From The New Yorker:
“You’re a writer?” the man said. “Hey, I’ve got a great idea for a book.”
Gompers tried to stay calm. He had become a writer for the same reason anybody did: he was incapable of coming up with ideas of his own, and he longed for a lifetime of being given them at cocktail parties. But he had been down this road before. Somebody would offer him an amazing, can’t-fail idea for a guaranteed best-seller that was certain to be made into a hit movie, and then they would demand millions of dollars in payment.
This was fair enough, but Gompers simply didn’t have the money. How could he, a mere writer, earn any money before he had an idea given to him by a total stranger? And without any money, how could he pay the millions of dollars the idea was inevitably worth? It was, in the phrase coined by Joseph Heller’s chiropractor’s cousin, a total “Catch-22.”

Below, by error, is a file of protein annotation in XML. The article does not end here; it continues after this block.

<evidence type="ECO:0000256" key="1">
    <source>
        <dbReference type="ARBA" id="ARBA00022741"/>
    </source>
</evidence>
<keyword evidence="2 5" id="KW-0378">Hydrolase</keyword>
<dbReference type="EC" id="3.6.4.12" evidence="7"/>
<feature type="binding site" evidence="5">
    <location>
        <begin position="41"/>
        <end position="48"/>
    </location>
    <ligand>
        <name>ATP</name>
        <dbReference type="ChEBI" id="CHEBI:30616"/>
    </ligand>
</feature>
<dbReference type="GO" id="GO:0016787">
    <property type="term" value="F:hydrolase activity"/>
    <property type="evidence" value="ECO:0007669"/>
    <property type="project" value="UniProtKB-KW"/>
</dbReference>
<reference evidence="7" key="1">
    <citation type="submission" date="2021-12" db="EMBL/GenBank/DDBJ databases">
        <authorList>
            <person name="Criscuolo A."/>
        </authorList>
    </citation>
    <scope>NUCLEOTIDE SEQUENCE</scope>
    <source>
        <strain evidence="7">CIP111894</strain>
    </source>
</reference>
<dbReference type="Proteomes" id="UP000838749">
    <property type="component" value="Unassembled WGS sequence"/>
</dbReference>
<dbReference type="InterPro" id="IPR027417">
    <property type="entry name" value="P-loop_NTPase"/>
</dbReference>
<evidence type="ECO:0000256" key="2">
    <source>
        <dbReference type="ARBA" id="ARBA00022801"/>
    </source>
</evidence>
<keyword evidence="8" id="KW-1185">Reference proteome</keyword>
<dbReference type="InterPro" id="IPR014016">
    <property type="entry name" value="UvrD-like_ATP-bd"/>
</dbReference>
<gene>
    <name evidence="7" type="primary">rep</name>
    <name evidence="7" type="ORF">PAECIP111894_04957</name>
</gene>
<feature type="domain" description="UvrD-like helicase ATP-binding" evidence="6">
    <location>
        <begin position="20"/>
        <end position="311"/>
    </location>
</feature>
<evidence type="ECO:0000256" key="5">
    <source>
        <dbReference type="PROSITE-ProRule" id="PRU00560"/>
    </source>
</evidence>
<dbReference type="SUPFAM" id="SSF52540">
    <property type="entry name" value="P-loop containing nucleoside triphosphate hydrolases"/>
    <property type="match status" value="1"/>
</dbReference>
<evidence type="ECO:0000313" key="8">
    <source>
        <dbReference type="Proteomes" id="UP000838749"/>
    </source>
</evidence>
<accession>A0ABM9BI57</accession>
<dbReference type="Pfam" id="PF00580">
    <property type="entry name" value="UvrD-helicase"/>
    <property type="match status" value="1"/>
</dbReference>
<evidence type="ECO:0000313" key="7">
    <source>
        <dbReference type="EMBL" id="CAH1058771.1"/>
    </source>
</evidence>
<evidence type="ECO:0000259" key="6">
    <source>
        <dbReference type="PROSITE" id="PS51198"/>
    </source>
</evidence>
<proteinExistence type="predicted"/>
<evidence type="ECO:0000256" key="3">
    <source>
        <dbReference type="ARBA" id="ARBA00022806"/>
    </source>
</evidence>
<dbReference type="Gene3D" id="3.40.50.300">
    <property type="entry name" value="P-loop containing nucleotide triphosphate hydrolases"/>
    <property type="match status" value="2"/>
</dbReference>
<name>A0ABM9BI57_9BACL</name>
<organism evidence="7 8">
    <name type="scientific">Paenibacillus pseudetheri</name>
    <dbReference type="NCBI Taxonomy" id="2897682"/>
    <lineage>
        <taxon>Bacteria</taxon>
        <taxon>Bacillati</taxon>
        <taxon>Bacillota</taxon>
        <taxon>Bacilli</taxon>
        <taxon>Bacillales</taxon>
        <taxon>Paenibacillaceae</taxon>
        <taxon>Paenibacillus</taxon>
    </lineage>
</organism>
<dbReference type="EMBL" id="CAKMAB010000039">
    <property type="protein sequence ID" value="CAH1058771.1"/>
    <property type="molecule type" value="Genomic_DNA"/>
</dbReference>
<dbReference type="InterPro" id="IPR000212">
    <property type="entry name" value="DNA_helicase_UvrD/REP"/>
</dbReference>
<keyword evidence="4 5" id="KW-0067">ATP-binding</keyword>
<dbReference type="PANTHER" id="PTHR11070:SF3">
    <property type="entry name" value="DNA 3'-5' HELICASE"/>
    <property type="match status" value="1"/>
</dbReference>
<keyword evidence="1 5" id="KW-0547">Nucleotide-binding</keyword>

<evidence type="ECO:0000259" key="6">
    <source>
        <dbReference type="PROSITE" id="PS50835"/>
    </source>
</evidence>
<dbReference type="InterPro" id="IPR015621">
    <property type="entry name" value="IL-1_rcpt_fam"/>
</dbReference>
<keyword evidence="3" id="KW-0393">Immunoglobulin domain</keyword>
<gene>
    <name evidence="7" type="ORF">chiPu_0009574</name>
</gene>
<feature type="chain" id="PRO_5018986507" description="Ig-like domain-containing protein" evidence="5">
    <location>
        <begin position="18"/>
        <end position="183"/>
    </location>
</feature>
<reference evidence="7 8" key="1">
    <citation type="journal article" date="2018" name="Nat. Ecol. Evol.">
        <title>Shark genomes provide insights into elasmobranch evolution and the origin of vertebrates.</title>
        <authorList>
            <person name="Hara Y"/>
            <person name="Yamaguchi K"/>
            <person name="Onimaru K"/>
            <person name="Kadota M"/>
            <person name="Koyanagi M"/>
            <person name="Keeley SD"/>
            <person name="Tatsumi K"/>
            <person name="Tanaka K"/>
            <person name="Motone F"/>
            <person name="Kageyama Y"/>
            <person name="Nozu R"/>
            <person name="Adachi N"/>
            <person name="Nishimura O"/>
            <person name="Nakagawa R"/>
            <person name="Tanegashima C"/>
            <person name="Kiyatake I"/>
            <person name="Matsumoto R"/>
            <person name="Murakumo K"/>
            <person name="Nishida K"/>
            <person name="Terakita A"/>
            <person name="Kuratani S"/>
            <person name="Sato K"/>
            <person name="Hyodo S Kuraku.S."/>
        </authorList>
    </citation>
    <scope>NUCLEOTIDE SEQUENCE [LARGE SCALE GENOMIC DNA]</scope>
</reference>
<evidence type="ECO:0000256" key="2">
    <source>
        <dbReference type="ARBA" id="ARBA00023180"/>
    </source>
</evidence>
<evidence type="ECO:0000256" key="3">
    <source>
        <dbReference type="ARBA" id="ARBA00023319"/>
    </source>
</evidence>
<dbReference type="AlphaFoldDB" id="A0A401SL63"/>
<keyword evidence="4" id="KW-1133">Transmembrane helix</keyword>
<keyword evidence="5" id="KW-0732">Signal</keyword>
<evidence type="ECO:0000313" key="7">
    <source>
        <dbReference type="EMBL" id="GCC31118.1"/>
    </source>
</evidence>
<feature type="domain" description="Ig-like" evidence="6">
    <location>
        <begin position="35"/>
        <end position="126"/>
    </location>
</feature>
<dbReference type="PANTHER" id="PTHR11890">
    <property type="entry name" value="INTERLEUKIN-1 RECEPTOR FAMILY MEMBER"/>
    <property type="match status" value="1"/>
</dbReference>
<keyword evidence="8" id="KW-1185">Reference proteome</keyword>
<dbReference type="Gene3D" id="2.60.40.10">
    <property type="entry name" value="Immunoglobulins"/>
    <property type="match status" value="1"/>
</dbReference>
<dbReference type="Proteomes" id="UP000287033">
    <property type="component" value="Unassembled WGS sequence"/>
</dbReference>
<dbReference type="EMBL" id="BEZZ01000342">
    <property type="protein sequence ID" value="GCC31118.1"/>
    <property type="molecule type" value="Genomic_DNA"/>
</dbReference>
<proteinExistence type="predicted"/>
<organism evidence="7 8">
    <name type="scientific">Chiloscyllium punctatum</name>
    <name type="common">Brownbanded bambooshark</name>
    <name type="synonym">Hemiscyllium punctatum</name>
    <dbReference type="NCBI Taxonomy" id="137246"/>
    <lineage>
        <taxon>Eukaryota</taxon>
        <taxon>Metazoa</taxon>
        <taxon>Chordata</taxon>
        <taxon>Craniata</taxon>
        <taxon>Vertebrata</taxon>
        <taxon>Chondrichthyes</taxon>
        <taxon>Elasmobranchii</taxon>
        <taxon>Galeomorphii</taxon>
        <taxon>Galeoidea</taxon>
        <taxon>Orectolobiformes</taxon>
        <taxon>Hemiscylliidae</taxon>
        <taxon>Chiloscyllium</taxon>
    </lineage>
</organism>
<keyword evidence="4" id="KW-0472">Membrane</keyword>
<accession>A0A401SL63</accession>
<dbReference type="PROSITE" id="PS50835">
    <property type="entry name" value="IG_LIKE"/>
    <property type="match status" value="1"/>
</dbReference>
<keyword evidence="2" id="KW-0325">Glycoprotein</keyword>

So Gompers tried to play it cool. “A great idea?” he said, casually. “And what would you want in return?”
“You write the book, and then I take half the profits,” the man answered.
Gompers nearly dropped his drink. The other man was going to do the heavy lifting of coming up with a one- or two-sentence logline, and all Gompers had to do was expand it into a novel-length story featuring believable characters and elegant prose—and, in exchange, the man wanted only half the profits?
There had to be a catch. Maybe the idea _wasn’t _for a guaranteed best-seller that was certain to become a hit movie. Maybe it only had a seventy-five-per-cent chance of becoming a best-seller, and then the film version would earn a few Oscars in technical categories but never really take off. Still, if he turned it down and the man later ended up at a cocktail party with John Grisham or Thomas Pynchon, Gompers would never forgive himself.
Link to the rest at The New Yorker and thanks to Anne for the tip.